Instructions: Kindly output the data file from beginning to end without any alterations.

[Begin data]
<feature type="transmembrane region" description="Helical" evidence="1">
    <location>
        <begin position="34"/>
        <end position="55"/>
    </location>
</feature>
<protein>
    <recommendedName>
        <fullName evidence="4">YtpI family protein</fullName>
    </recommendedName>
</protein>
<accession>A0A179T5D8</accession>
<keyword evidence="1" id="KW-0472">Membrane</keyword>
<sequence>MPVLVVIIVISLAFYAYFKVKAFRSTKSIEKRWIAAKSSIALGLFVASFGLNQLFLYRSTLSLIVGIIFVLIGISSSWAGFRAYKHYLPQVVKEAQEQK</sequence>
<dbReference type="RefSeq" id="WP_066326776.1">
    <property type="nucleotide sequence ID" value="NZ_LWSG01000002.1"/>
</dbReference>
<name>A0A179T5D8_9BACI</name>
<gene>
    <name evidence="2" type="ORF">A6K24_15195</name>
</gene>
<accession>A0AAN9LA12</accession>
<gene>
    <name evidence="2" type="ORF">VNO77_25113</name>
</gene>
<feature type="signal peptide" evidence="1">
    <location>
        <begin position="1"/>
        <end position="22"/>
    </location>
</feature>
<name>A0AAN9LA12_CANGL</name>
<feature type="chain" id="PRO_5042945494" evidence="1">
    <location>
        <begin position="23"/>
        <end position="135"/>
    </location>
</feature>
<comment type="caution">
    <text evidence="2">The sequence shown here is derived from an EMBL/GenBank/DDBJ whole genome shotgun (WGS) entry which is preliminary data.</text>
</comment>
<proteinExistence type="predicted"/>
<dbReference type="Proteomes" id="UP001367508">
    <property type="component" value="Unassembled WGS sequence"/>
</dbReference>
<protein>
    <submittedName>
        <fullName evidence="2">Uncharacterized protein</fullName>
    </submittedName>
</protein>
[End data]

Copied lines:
<feature type="transmembrane region" description="Helical" evidence="1">
    <location>
        <begin position="34"/>
        <end position="55"/>
    </location>
</feature>
<protein>
    <recommendedName>
        <fullName evidence="4">YtpI family protein</fullName>
    </recommendedName>
</protein>
<accession>A0A179T5D8</accession>
<keyword evidence="1" id="KW-0472">Membrane</keyword>
<sequence>MPVLVVIIVISLAFYAYFKVKAFRSTKSIEKRWIAAKSSIALGLFVASFGLNQLFLYRSTLSLIVGIIFVLIGISSSWAGFRAYKHYLPQVVKEAQEQK</sequence>
<dbReference type="RefSeq" id="WP_066326776.1">
    <property type="nucleotide sequence ID" value="NZ_LWSG01000002.1"/>
</dbReference>
<name>A0A179T5D8_9BACI</name>
<gene>
    <name evidence="2" type="ORF">A6K24_15195</name>
</gene>
<accession>A0AAN9LA12</accession>
<gene>
    <name evidence="2" type="ORF">VNO77_25113</name>
</gene>
<feature type="signal peptide" evidence="1">
    <location>
        <begin position="1"/>
        <end position="22"/>
    </location>
</feature>
<name>A0AAN9LA12_CANGL</name>
<feature type="chain" id="PRO_5042945494" evidence="1">
    <location>
        <begin position="23"/>
        <end position="135"/>
    </location>
</feature>
<comment type="caution">
    <text evidence="2">The sequence shown here is derived from an EMBL/GenBank/DDBJ whole genome shotgun (WGS) entry which is preliminary data.</text>
</comment>
<proteinExistence type="predicted"/>
<dbReference type="Proteomes" id="UP001367508">
    <property type="component" value="Unassembled WGS sequence"/>
</dbReference>
<protein>
    <submittedName>
        <fullName evidence="2">Uncharacterized protein</fullName>
    </submittedName>
</protein>